Excerpts from Jim Conrad's
Naturalist Newsletter

Snowy Inkcap, COPRINOPSIS cf NIVEA

from the September 21, 2014 Newsletter issued from the Frio Canyon Nature Education Center in the valley of the Dry Frio River in northern Uvalde County, southwestern Texas, on the southern border of the Edwards Plateau, USA
SNOWY INKCAP MUSHROOM

Several days ago we received a rare rain, and after months of no mushrooms at all, finally a few are appearing. For example, issuing from a dried-out pile of cow manure beside the road were the delicate, inch-tall ones (2.5cm) shown above.

Mushroom fanciers recognize these as members of that group of tiny, ephemeral mushrooms that appear overnight, then literally melt as the next day advances. Even these were about to liquefy, or "autodigest," as shown below by the drooping rims seen in a side view:

Snowy Inkcap, COPRINOPSIS cf NIVEA, side view, rim beginning to melt

Inky caps as a group are easy to recognize, but finding out one's species name can be very hard. However, these cow-pad ones displayed a special feature on the cap, nicely shown below:

Snowy Inkcap, COPRINOPSIS cf NIVEA, cap with mealy veil remnants

What's special is not the cap's neatly curled-up rims, for this is typical of many inky cap species, whose caps start out shaped like narrow thimbles pointing skyward, then as they mature flatten out, and finally curl upward, liquefying. What's special is the mealy-white particles scattered across the cap's center. That meal consists of "velar remains," or traces of the mushroom's velum or "veil." Veils, more precisely known as "universal veils," are temporary membranous tissues completely enshrouding immature, egg-like fruiting bodies of certain kinds of gilled mushrooms. The egg-like thing forms in the ground or organic litter, then the fruiting body we think of as the mushroom "hatches" from the "egg," breaking the "egg's" veil, and sometimes particles of the shattered veil stick to the mushroom's cap. That's happened here.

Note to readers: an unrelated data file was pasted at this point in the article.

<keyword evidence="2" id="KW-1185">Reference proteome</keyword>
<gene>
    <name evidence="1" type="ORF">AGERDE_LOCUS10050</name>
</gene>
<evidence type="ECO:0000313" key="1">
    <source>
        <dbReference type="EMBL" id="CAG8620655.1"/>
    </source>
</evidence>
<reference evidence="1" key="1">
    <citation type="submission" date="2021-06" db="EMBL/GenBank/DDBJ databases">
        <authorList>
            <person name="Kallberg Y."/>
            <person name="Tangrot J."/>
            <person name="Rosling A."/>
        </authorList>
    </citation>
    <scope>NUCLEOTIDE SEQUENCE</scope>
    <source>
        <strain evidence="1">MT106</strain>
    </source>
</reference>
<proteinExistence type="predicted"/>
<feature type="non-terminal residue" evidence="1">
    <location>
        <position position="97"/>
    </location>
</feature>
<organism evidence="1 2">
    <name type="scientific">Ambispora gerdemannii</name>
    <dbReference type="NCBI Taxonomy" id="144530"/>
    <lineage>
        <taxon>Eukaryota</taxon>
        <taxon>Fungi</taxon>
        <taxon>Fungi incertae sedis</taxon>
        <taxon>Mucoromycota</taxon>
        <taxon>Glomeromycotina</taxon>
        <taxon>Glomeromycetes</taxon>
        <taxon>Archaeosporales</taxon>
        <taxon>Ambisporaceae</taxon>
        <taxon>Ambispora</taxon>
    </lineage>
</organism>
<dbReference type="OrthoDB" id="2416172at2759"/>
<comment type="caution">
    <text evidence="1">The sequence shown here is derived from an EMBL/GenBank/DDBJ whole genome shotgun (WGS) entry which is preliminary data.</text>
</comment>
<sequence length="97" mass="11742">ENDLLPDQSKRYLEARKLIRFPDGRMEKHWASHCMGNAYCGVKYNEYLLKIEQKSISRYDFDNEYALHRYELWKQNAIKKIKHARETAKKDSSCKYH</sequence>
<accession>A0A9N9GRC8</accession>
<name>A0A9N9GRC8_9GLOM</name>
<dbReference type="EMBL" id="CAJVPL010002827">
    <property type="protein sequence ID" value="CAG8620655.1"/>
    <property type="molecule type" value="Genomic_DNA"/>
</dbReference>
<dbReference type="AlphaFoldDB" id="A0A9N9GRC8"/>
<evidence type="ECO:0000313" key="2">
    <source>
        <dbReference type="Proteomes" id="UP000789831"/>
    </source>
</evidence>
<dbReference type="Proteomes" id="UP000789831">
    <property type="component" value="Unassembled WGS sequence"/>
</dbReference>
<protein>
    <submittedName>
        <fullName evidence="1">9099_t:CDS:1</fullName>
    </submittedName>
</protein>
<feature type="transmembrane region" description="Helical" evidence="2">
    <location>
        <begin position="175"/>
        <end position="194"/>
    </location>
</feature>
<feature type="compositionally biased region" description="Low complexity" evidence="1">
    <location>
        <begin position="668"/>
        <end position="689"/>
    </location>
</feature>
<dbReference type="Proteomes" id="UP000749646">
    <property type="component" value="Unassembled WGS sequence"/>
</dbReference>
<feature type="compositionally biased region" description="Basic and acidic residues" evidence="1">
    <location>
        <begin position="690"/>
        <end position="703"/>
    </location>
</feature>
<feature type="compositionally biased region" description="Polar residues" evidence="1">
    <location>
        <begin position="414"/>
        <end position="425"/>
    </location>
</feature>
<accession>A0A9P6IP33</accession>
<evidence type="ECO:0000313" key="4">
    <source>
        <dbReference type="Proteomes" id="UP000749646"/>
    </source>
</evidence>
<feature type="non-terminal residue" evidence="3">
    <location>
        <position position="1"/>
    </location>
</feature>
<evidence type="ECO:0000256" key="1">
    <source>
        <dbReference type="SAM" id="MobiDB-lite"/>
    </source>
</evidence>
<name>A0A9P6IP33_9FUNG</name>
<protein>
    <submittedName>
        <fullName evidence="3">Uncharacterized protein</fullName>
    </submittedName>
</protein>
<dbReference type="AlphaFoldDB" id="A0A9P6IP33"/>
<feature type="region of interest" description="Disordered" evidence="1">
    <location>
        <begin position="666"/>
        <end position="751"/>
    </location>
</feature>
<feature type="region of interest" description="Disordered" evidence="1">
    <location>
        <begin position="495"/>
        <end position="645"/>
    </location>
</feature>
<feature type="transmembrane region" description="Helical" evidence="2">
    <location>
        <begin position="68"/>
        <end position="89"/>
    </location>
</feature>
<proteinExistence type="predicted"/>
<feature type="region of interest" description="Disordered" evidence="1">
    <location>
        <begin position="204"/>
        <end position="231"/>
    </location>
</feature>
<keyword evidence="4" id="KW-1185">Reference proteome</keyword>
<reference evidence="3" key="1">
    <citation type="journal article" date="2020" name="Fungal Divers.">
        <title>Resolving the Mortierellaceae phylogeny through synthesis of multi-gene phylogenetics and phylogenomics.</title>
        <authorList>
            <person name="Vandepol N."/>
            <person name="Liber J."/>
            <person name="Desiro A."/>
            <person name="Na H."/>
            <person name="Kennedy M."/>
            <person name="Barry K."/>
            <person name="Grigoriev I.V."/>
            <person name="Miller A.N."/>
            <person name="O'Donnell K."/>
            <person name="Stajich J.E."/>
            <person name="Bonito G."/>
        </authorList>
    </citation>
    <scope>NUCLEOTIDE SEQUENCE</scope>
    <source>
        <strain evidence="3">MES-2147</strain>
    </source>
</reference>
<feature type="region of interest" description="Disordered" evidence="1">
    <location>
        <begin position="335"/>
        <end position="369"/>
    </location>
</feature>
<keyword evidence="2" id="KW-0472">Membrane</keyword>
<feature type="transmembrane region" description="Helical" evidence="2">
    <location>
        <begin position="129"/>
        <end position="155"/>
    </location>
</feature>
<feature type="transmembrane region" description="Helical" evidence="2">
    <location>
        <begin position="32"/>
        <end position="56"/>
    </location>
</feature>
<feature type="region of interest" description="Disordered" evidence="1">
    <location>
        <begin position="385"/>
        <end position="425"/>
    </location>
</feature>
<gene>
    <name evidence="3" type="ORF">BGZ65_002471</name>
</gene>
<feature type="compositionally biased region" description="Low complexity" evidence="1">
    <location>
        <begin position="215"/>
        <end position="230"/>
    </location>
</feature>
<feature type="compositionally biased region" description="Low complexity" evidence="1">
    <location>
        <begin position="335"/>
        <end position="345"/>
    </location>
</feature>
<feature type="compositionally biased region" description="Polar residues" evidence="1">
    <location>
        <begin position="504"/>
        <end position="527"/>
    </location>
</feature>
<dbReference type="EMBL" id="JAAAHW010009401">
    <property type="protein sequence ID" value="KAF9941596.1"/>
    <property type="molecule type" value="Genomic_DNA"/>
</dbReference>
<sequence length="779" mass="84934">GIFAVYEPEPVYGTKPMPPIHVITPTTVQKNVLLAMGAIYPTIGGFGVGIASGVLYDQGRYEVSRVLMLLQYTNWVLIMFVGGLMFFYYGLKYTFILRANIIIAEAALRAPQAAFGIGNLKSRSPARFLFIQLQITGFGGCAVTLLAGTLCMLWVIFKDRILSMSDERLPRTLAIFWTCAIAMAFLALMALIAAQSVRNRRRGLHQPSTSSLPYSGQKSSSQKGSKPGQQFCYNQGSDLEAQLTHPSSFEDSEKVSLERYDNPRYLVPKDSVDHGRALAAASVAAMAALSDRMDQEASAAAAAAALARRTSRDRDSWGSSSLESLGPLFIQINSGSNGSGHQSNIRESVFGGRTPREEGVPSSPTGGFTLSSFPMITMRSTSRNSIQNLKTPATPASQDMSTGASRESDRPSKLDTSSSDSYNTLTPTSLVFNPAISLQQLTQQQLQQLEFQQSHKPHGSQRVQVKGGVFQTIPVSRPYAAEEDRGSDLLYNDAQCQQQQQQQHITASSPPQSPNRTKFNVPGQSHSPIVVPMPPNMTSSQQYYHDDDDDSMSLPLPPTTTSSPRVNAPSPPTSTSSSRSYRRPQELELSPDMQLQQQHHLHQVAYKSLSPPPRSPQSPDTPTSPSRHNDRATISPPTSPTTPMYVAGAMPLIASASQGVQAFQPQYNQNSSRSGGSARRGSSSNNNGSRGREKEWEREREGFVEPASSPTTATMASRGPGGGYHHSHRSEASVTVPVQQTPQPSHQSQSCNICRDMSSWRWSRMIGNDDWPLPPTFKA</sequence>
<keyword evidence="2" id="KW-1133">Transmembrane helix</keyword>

Referring to inky cap mushrooms in general, Michael Kuo, the expert at MushroomExpert.Com, writes that "Identification of these short-lived mushrooms (did I mention that they all look pretty much the same?) hinges on microscopic examination of various erudite features, and is an enterprise best left to folks who enjoy such endeavors."

He also points out that recent DNA studies reveal that the big group of mushrooms traditionally known as inky caps is composed of many species often not very closely related to one another. It's a matter of convergent evolution. That is, being a small, fragile mushroom with cap edges that curl up as the cap liquefies and spores are released into the wind -- is a very successful strategy. Therefore, various unrelated mushroom groups have evolved to employ the strategy, in the process coming to look and behave pretty much like other species taking up the same strategy.

It's the same convergent-evolution situation as with vultures. American vultures and European vultures are similar looking and with similar behaviors, yet American vultures have evolved from stork-like birds while European vultures are closer related to hawks and falcons. It's just that the carrion-eating niche is best exploited by birds looking and behaving the way vultures do, no matter who their ancestors were.

Anyway, taking into account the above caveats about even trying to identify inky cap mushrooms to species level, I'm placing this entry under the name of the Snowy Inkcap, COPRINOPSIS NIVEA, because that's a common species found in our area, it grows on dung, and its cap is flecked with white "velar remains" exactly like this. Even if our mushrooms happen to be a different species, it's of value to experts to see what we have here in southwestern Texas.

This is such a small, delicate mushroom that it's not worth eating. It's been variously reported as toxic or at least "suspect," so it's not a good idea to nibble on it.